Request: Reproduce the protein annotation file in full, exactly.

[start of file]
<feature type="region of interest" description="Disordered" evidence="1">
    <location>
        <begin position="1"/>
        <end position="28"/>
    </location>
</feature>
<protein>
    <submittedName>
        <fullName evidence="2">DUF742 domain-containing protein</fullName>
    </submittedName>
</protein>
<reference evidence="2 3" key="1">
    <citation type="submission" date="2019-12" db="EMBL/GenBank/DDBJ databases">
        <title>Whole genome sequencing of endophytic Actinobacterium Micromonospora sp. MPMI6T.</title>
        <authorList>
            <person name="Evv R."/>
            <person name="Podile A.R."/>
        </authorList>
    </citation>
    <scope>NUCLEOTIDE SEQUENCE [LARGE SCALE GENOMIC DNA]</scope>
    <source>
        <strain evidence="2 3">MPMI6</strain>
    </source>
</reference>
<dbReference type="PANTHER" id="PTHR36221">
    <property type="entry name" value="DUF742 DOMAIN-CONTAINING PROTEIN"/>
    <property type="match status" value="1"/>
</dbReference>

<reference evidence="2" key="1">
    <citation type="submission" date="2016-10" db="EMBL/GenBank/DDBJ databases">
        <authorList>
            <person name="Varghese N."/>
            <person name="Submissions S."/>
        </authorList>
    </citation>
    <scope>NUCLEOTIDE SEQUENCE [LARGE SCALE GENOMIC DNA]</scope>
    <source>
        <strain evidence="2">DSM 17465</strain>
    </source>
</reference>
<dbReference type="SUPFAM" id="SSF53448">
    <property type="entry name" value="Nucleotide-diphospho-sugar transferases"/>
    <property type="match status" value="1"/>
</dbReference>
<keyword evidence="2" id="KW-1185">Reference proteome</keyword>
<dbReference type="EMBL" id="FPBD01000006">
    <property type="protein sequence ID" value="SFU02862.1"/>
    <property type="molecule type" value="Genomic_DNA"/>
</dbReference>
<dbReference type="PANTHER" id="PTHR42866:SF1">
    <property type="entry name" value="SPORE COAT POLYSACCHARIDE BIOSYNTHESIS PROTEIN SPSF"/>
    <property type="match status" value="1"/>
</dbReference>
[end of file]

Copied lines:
<feature type="region of interest" description="Disordered" evidence="1">
    <location>
        <begin position="1"/>
        <end position="28"/>
    </location>
</feature>
<protein>
    <submittedName>
        <fullName evidence="2">DUF742 domain-containing protein</fullName>
    </submittedName>
</protein>
<reference evidence="2 3" key="1">
    <citation type="submission" date="2019-12" db="EMBL/GenBank/DDBJ databases">
        <title>Whole genome sequencing of endophytic Actinobacterium Micromonospora sp. MPMI6T.</title>
        <authorList>
            <person name="Evv R."/>
            <person name="Podile A.R."/>
        </authorList>
    </citation>
    <scope>NUCLEOTIDE SEQUENCE [LARGE SCALE GENOMIC DNA]</scope>
    <source>
        <strain evidence="2 3">MPMI6</strain>
    </source>
</reference>
<dbReference type="PANTHER" id="PTHR36221">
    <property type="entry name" value="DUF742 DOMAIN-CONTAINING PROTEIN"/>
    <property type="match status" value="1"/>
</dbReference>

<reference evidence="2" key="1">
    <citation type="submission" date="2016-10" db="EMBL/GenBank/DDBJ databases">
        <authorList>
            <person name="Varghese N."/>
            <person name="Submissions S."/>
        </authorList>
    </citation>
    <scope>NUCLEOTIDE SEQUENCE [LARGE SCALE GENOMIC DNA]</scope>
    <source>
        <strain evidence="2">DSM 17465</strain>
    </source>
</reference>
<dbReference type="SUPFAM" id="SSF53448">
    <property type="entry name" value="Nucleotide-diphospho-sugar transferases"/>
    <property type="match status" value="1"/>
</dbReference>
<keyword evidence="2" id="KW-1185">Reference proteome</keyword>
<dbReference type="EMBL" id="FPBD01000006">
    <property type="protein sequence ID" value="SFU02862.1"/>
    <property type="molecule type" value="Genomic_DNA"/>
</dbReference>
<dbReference type="PANTHER" id="PTHR42866:SF1">
    <property type="entry name" value="SPORE COAT POLYSACCHARIDE BIOSYNTHESIS PROTEIN SPSF"/>
    <property type="match status" value="1"/>
</dbReference>